freshness and a warmth of colouring seldom found in our latitude.
The myrtle loves the soil. The arbutus thrives better than even
on the sunny shore of Calabria.123 The turf is of livelier hue
than elsewhere: the hills glow with a richer purple: the varnish
of the holly and ivy is more glossy; and berries of a brighter
red peep through foliage of a brighter green. But during the
greater part of the seventeenth century, this paradise was as
little known to the civilised world as Spitzbergen or Greenland.
If ever it was mentioned, it was mentioned as a horrible desert,
a chaos of bogs, thickets, and precipices, where the she wolf
still littered, and where some half naked savages, who could not
speak a word of English, made themselves burrows in the mud, and
lived on roots and sour milk.124

At length, in the year 1670, the benevolent and enlightened Sir
William Petty determined to form an English settlement in this
wild district. He possessed a large domain there, which has
descended to a posterity worthy of such an ancestor. On the
improvement of that domain he expended, it was said, not less
than ten thousand pounds. The little town which he founded, named
from the bay of Kenmare, stood at the head of that bay, under a
mountain ridge, on the summit of which travellers now stop to
gaze upon the loveliest of the three lakes of Killarney. Scarcely
any village, built by an enterprising band of New Englanders, far
from the dwellings of their countrymen, in the midst of the
hunting grounds of the Red Indians, was more completely out of
the pale of civilisation than Kenmare. Between Petty's settlement
and the nearest English habitation the journey by land was of two
days through a wild and dangerous country. Yet the place
prospered. Forty-two houses were erected. The population amounted
to a hundred and eighty. The land round the town was well
cultivated. The cattle were numerous. Two small barks were
employed in fishing and trading along the coast. The supply of
herrings, pilchards, mackerel, and salmon was plentiful, and
would have been still more plentiful, had not the beach been, in
the finest part of the year, covered by multitudes of seals,
which preyed on the fish of the bay. Yet the seal was not an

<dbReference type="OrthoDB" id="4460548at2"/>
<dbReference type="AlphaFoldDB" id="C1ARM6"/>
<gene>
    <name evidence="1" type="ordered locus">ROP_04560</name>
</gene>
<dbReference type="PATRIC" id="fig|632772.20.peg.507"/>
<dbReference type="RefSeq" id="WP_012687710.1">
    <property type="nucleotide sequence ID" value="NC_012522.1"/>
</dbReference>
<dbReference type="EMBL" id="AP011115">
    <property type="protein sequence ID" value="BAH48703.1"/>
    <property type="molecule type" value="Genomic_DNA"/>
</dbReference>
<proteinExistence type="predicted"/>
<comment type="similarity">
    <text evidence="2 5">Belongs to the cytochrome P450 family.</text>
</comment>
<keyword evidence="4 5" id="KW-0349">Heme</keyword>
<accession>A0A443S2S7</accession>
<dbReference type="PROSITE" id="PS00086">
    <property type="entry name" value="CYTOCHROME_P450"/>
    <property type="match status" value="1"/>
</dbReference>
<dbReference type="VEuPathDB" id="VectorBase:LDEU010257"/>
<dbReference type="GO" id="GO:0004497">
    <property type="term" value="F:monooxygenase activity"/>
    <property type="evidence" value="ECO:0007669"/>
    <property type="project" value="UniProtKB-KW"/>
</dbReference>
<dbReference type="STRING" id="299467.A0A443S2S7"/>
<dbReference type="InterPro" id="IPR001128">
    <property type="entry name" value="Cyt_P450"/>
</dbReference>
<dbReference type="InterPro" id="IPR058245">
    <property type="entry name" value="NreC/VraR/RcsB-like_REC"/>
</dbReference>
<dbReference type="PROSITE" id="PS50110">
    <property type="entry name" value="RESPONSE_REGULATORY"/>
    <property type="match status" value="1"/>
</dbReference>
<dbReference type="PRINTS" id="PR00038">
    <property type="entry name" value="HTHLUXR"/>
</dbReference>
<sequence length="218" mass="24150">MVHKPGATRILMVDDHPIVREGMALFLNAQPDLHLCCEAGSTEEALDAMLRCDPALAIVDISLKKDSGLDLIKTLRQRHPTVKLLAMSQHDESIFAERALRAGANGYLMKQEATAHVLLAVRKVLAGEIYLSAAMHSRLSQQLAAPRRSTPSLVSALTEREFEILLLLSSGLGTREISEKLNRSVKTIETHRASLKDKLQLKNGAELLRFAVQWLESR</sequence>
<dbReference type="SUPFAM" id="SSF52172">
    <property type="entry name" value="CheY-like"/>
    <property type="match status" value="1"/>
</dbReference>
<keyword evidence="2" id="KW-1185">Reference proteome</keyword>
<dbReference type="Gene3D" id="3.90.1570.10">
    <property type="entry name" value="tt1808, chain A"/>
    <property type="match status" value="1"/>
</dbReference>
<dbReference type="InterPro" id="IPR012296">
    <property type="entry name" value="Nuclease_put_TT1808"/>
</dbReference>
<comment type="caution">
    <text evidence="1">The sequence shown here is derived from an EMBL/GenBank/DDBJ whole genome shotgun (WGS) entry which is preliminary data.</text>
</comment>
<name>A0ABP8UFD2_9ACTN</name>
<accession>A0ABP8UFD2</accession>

unwelcome visitor: his fur was valuable,; and his oil supplied
light through the long nights of winter. An attempt was made with
great success to set up iron works. It was not yet the practice
to employ coal for the purpose of smelting; and the manufacturers
of Kent and Sussex had much difficulty in procuring timber at a
reasonable price. The neighbourhood of Kenmare was then richly
wooded; and Petty found it a gainful speculation to send ore
thither. The lovers of the picturesque still regret the woods of
oak and arbutus which were cut down to feed his furnaces. Another
scheme had occurred to his active and intelligent mind. Some of
the neighbouring islands abounded with variegated marble, red and
white, purple and green. Petty well knew at what cost the ancient
Romans had decorated their baths and temples with many coloured
columns hewn from Laconian and African quarries; and he seems to
have indulged the hope that the rocks of his wild domain in Kerry
might furnish embellishments to the mansions of Saint James's
Square, and to the choir of Saint Paul's Cathedral.125

From the first, the settlers had found that they must be prepared
to exercise the right of selfdefence to an extent which would
have been unnecessary and unjustifiable in a well governed
country. The law was altogether without force in the highlands
which lie on the south of the vale of Tralee. No officer of
justice willingly ventured into those parts. One pursuivant who
in 1680 attempted to execute a warrant there was murdered. The
people of Kenmare seem however to have been sufficiently secured
by their union, their intelligence and their spirit, till the
close of the year 1688. Then at length the effects of the policy
of Tyrconnel began to be felt ever, in that remote corner of
Ireland. In the eyes of the peasantry of Munster the colonists
were aliens and heretics. The buildings, the boats, the machines,
the granaries, the dairies, the furnaces, were doubtless
contemplated by the native race with that mingled envy and
contempt with which the ignorant naturally regard the triumphs of
knowledge. Nor is it at all improbable that the emigrants had
been guilty of those faults from which civilised men who settle
among an uncivilised people are rarely free. The power derived
from superior intelligence had, we may easily believe, been
sometimes displayed with insolence, and sometimes exerted with
injustice. Now therefore, when the news spread from altar to
altar, and from cabin to cabin, that the strangers were to be
driven out, and that their houses and lands were to be given as a
booty to the children of the soil, a predatory war commenced.
Plunderers, thirty, forty, seventy in a troop, prowled round the
town, some with firearms, some with pikes. The barns were robbed.
The horses were stolen. In one foray a hundred and forty cattle
were swept away and driven off through the ravines of Glengariff.
In one night six dwellings were broken open and pillaged. At last
the colonists, driven to extremity, resolved to die like men
rather than be murdered in their beds. The house built by Petty
for his agent was the largest in the place. It stood on a rocky
peninsula round which the waves of the bay broke. Here the whole
population assembled, seventy-five fighting men, with about a
hundred women and children. They had among them sixty firelocks,
and as many pikes and swords. Round the agent's house they threw
up with great speed a wall of turf fourteen feet in height and
twelve in thickness. The space enclosed was about half an acre.
Within this rampart all the arms, the ammunition and the
provisions of the settlement were collected, and several huts of